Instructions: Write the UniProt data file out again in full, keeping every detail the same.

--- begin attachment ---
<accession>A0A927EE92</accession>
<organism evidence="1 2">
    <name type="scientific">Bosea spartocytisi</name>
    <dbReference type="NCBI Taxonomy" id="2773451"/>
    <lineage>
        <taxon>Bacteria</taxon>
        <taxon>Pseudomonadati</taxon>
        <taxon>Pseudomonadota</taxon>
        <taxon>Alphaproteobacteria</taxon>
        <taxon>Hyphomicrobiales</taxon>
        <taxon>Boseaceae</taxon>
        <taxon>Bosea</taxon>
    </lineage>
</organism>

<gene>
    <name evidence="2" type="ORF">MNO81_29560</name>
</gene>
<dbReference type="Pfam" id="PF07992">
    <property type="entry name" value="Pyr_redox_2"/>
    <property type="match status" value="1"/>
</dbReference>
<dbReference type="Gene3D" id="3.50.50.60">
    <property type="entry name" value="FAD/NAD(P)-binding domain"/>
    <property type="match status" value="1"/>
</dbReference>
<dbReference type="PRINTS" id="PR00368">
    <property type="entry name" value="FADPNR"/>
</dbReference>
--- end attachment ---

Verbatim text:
<accession>A0A927EE92</accession>
<organism evidence="1 2">
    <name type="scientific">Bosea spartocytisi</name>
    <dbReference type="NCBI Taxonomy" id="2773451"/>
    <lineage>
        <taxon>Bacteria</taxon>
        <taxon>Pseudomonadati</taxon>
        <taxon>Pseudomonadota</taxon>
        <taxon>Alphaproteobacteria</taxon>
        <taxon>Hyphomicrobiales</taxon>
        <taxon>Boseaceae</taxon>
        <taxon>Bosea</taxon>
    </lineage>
</organism>

<gene>
    <name evidence="2" type="ORF">MNO81_29560</name>
</gene>
<dbReference type="Pfam" id="PF07992">
    <property type="entry name" value="Pyr_redox_2"/>
    <property type="match status" value="1"/>
</dbReference>
<dbReference type="Gene3D" id="3.50.50.60">
    <property type="entry name" value="FAD/NAD(P)-binding domain"/>
    <property type="match status" value="1"/>
</dbReference>
<dbReference type="PRINTS" id="PR00368">
    <property type="entry name" value="FADPNR"/>
</dbReference>